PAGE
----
1. To keep rates low. Maximizing
current water supplies helps defer the
need to develop new, more expensive
sources of water.
2. To prepare for a drought. Many
areas of the country have experienced
drought conditions in the past few
years. Water conservation helps
prepare for these worst of times.
3. To comply with regulations. Many
states and local regulators have
established efficient water use
4.To save money. Lower consumption
means lower water bills.
5. It is a resource that is a benefit to
What is it?
Rainwater harvesting is the accumulation and deposition
of rainwater for reuse before it reaches the aquifer.
Rainwater harvesting provides an independent water
supply during regional water restrictions .
Promotes both water and energy conservation
It helps in the availability of clean water by reducing
the salinity and the presence of iron salts.
Where in India is it practiced?
How is it done?
Rainwater harvesting is done in 3 steps:1. Collecting and transporting water- done through catchment areas and
2. Filtration -A filter unit is a chamber filled with filtering media to
remove debris and dirt from water before it enters the storage tank or
3. Storage in tanks for recharging the groundwater- harvested water is
stored in tanks which is later used to recharge groundwater.
What is sustainable development?
Sustainable economic development or sustainability
means that ‘development should take place without
damaging the environment, and development in the
present should not compromise with the needs of the
Reasons for groundwater depletion :-
The primary cause of groundwater depletion is
sustained groundwater pumping. We are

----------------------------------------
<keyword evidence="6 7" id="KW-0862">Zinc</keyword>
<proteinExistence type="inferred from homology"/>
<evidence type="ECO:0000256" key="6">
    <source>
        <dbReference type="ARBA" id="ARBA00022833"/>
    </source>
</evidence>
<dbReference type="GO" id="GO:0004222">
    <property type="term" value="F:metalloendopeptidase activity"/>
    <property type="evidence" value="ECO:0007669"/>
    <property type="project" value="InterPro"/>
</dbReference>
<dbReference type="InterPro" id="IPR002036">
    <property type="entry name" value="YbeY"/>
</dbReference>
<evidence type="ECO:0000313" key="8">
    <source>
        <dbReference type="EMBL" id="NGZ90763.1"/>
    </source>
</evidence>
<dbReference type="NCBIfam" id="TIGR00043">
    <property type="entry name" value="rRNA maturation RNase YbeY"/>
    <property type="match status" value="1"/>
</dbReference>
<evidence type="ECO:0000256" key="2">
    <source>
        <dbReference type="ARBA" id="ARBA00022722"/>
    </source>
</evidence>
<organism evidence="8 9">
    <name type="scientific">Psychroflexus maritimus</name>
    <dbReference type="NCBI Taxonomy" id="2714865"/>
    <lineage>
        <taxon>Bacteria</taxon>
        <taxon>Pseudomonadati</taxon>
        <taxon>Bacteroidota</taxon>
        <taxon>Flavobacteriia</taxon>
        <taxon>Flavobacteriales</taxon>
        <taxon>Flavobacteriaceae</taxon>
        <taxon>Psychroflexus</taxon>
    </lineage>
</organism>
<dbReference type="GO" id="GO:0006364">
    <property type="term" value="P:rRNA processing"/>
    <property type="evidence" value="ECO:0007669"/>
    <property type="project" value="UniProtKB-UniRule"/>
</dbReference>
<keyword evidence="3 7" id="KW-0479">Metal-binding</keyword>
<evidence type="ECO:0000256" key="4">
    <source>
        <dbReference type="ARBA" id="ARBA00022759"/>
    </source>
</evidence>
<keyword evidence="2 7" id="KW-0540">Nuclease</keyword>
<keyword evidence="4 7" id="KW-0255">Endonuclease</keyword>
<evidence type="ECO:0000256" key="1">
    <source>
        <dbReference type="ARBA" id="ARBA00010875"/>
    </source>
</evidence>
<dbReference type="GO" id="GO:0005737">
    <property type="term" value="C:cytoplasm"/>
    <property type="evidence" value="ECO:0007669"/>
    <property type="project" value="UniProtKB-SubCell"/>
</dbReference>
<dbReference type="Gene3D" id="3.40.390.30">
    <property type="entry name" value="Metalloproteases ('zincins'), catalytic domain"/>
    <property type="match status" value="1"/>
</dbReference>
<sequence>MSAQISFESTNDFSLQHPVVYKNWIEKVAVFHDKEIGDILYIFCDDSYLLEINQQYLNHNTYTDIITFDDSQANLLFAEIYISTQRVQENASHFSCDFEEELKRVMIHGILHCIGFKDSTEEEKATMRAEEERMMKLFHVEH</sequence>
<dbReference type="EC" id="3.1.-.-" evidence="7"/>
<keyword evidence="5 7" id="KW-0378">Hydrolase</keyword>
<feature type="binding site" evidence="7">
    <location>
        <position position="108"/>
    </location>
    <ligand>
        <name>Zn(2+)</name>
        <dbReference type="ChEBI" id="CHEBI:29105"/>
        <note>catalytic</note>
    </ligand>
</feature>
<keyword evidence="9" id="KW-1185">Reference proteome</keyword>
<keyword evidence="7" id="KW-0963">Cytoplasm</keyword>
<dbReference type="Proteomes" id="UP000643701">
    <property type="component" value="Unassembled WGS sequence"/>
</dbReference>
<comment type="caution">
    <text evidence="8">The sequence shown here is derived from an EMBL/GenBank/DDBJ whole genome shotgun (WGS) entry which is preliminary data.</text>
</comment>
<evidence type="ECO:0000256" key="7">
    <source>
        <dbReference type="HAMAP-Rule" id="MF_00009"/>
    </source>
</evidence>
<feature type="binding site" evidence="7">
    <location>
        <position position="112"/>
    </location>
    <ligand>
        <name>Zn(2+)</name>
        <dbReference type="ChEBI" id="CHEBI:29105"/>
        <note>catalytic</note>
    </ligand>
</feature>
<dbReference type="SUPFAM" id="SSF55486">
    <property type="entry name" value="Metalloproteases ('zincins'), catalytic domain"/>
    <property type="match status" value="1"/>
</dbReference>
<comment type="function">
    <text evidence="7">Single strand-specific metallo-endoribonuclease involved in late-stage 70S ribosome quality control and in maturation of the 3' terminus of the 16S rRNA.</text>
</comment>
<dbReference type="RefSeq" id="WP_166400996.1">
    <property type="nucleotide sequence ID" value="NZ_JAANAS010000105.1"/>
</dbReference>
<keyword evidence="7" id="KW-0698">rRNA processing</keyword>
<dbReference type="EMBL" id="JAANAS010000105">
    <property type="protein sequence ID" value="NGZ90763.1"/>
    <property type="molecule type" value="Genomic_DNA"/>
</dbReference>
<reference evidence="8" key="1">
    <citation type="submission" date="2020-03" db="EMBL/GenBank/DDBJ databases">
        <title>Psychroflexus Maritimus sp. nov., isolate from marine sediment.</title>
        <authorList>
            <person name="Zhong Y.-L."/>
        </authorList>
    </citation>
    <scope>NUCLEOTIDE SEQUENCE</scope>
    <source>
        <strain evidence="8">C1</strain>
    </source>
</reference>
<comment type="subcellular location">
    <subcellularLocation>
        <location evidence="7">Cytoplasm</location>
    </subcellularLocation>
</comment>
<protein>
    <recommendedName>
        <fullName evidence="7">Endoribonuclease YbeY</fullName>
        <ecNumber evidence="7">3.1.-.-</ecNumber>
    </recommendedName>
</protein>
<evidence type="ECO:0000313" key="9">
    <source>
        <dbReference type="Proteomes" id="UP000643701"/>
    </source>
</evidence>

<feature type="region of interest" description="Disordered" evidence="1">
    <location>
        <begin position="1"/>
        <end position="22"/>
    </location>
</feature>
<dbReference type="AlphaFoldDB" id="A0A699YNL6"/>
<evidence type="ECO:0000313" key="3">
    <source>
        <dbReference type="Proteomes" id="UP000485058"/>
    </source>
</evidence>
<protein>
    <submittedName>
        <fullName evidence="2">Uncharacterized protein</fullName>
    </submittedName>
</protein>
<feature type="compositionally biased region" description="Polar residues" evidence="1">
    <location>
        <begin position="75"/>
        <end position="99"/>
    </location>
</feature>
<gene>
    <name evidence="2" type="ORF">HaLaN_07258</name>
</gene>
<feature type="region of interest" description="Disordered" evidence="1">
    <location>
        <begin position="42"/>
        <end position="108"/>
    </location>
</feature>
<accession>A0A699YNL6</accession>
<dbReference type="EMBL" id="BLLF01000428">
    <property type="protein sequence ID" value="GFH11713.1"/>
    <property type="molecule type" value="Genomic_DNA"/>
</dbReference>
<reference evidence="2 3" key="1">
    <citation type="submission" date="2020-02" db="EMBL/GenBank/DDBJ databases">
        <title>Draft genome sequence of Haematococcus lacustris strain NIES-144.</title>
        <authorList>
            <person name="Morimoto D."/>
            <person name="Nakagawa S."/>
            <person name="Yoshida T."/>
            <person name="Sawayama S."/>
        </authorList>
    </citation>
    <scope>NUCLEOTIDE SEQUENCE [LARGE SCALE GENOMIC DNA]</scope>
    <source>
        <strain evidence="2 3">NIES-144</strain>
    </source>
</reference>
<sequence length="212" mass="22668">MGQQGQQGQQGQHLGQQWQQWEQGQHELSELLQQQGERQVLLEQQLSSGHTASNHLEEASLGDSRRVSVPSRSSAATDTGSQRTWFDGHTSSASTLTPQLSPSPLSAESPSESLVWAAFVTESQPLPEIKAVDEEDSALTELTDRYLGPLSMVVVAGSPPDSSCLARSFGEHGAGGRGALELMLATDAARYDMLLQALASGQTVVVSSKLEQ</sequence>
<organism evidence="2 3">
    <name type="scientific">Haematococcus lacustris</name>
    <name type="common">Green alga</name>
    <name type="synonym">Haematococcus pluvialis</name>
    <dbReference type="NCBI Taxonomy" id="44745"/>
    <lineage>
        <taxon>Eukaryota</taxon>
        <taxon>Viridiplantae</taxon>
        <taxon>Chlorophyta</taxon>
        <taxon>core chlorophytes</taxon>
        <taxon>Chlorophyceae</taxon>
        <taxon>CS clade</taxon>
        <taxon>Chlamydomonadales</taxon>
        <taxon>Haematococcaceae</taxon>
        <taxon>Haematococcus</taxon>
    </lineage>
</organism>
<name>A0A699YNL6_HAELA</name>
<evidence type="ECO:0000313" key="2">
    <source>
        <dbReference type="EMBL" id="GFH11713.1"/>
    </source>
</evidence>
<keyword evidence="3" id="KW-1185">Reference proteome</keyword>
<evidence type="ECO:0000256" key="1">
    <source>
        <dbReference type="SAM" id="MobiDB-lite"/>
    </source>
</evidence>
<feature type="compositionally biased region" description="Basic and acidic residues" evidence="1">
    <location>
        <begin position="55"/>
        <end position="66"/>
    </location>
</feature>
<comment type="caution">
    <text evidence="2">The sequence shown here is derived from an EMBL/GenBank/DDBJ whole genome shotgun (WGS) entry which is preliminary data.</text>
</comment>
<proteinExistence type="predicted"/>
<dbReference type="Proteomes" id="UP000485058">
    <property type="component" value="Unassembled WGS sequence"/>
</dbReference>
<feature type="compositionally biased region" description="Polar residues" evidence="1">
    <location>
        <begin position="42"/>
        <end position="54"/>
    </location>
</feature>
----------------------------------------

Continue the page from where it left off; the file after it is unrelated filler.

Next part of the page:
pumping out water at a faster rate than it is
Effects of groundwater depletion :-
1. Lowering of the water table– caused by excessive pumping.
2. Increased costs- as the water table lowers, water must be pumped
farther to reach the surface, using more energy.
3. Land subsidence- Land subsidence occurs when there is a loss of
support below ground.
Ways to conserve groundwater :-
1. Reduce chemical use- we should minimize chemical use.
2. Manage waste- waste disposal should be watched over.
3. Save water- close the taps when not in use.
India’s growth story has been impressive so far
with industry and service sectors being the growth
drivers. Along with industrial and population
growth, the demand for water also increases.
Unpredictable rainfall patterns because of climate
change, depleting water resources because of
extreme groundwater extraction, contamination of
available surface/groundwater resources due to
discharge of untreated sewage, and/or industry
effluents have had an impact on water quantity
and quality. Per capita water availability is
expected to reach 1,140 cubic meters by 2050 from
1,820 cubic meters in 2001. As India’s water
problems are self-inflicted, the need to adopt
sustainable water management practices is crucial.
With mounting water issues, municipalities are
under stress to provide water (potable and nonpotable) to industrial, commercial, and
residential segments. Though wastewater
recycling and reuse is an option to meet water
requirements, some factors are limiting its
use, such as:• High price sensitivity towards advanced
wastewater treatment systems.
• Negative perception about wastewater
• Lack of technological awareness and skilled
• Fragmented nature of the market.
• Weak enforcement of regulations and policies.
There are many ways to recycle water. Out
of which some are stated below :1. Use gray water on garden and plantsGray water is termed for water which
is already used.
2. Use sink water to flush toilet waste.
3. Harvest rainwater- this will help us
save a considerable amount of water.
4. Reuse water that drains out of flower
5. Save kitchen water.
Narmada Bachao Andolan (NBA) is a social movement against a number of
large dams being built across the Narmada river. It aims to stop the building of
There were groups such as Gujarat-based Narmada Asargrastha Samiti
(Committee for people affected by the Narmada dam), Madhya Pradesh-based
Narmada Ghati Nav Nirman Samiti (Committee for a new life in the
Narmada Valley) who either believed in the need for fair rehabilitation plans
for the people or who vehemently opposed dam construction despite a
People involved :-
Amongst the major celebrities who have shown their support for Narmada
Bachao Andolan are Booker Prize winner Arundhati Roy and Aamir Khan
Ways to pressurize the government:-
Within the focus of Narmada Bachao Andolan towards the stoppage of the